When you use your bed for activities other than to sleep, you condition your body to respond in way that keeps your brain awake. For example, some students use their bed to study on. This reinforce bad sleep habits in the body. The bed eventually becomes associated with an academic environment and the body makes the necessary preparations for academic success: increased brain activity to ensure high alertness and memory. Although this is great for studying purposes, it causes sleep difficulties.

Limit naps

Some people are great about napping; they can keep it to a quick half hour and get up recharged and ready to tackle the task at hand. However, if you're like me a 20 minute nap turns into 2 hours without conscious recollection of hitting that snooze button. If you're someone who cannot get up within the time you've allotted for a nap (try to keep it within 30 minutes), you should probably try to eliminate it altogether. Long naps make it harder to fall asleep on time at night.

Keep it light

Heavy dinners lead to evening drowsiness. This can impact our sleep schedule, having us fall asleep earlier and wake up in the middle of the night. Keep dinners and evening snacks light to avoid this effect. If you have to eat a heavier meal, then keep yourself awake by staying active until bedtime. This can be something as simple as doing laundry.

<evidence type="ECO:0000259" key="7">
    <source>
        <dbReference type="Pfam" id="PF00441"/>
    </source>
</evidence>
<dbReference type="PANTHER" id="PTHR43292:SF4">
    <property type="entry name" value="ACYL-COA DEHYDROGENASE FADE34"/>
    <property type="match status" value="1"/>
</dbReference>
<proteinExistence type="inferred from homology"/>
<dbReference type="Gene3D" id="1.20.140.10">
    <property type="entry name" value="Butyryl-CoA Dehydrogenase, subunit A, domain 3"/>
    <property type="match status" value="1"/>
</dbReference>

Sleep when you're tired

A lot of people make the mistake of staying in bed even while wide awake. The general rule is that if you are unable to fall asleep within 15 minutes, get out of bed! Do something else and then come back when you're tired. Staying in bed will only cause stress and anxiety about not falling asleep, which will ironically keep you awake.


Humans need cool, dark and relatively noise-free environments for proper sleep. Bedrooms that are too hot or cold will impede on sleep, as will light which signals the body to stay awake, and noise which doesn't allow the mind to shut down. Try earplugs and a sleep mask to help your sleep conditions if light or noise is an issue.

No electronics!